How does supply chain shape our lives?
“Supply chain management plays a central role in the quality of life we enjoy every day, whether it be products we shop in a retail store or meals that our kids are served in school,” says Sriram Narayanan, Kesseler Family Endowed Faculty Fellow of Supply Chain Management. “It makes products and services affordable, accessible and available to every human being in the planet.”
Narayanan is working to make supply chains more efficient and human-centric, two concepts that may seem in opposition. He and colleagues are researching increasing the inclusion of employees with disabilities in the workforce and how this can benefit workplace productivity.
In addition to making supply chains more inclusive, Spartan supply chain faculty are also looking at ways to make them more resilient and secure. The COVID-19 pandemic and the resulting shortages and supply chain breakdowns showed many of the weaknesses in distribution and logistics.
“Supply chain management is the first mile, the last mile and the middle mile of a product’s life cycle,” says Steven Melnyk, professor of supply chain and operations management. “Today, supply chain management goes beyond operations and logistics and includes sustainability, security and innovation. Supply chain managers design and manage systems that ensure a safe and desired outcome, such as considering temperature control with vaccine distribution. Without an effective supply chain, you cannot hope to succeed, and you surely will fail.”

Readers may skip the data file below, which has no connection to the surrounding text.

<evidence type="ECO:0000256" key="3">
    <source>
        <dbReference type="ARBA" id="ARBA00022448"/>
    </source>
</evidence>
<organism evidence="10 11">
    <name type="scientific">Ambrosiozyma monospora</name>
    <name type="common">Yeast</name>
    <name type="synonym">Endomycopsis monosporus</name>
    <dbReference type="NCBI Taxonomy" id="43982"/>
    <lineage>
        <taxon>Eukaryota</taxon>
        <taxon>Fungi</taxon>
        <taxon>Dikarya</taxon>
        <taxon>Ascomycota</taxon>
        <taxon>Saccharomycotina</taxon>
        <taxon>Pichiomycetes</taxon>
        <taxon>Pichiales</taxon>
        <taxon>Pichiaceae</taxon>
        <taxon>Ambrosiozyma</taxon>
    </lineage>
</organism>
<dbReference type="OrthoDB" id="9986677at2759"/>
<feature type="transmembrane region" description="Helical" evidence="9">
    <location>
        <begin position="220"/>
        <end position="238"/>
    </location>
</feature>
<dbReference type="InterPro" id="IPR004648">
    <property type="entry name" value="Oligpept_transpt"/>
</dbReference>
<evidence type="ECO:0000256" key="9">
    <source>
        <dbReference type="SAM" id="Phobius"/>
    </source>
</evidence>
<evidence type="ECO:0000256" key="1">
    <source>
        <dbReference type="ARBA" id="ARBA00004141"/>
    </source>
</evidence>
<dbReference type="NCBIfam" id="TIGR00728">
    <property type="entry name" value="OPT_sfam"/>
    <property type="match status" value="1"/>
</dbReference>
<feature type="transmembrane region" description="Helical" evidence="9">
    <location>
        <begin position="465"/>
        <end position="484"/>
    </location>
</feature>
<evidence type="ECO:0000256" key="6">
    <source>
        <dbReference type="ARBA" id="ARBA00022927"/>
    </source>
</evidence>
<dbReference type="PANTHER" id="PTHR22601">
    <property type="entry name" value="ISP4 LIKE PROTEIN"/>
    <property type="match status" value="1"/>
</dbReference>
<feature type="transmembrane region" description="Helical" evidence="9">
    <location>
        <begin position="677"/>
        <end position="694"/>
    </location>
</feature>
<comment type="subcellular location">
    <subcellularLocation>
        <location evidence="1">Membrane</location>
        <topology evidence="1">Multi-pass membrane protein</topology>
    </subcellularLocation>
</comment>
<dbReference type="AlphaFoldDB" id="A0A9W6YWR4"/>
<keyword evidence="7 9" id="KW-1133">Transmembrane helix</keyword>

Melnyk has examined the serious supply chain vulnerabilities exposed by the pandemic and says more events of this kind are ahead.
“Global risk events are here to stay — it’s not only a supply chain issue — it’s a leadership issue,” Melnyk and co-author Simon Knowles write in a recent white paper. “Given we can expect to see more global risk events similar to the COVID-19 pandemic taking place, we cannot afford to return to the old ways of doing things — that ship has sailed. It’s time for leadership to look at the question, ‘Do we have the right supply chain model in place now?’ The answer to this question is not for supply chain managers, it is a question that must be addressed at the top management team/board level. It will influence the ability of the firm to not only compete but simply to survive.”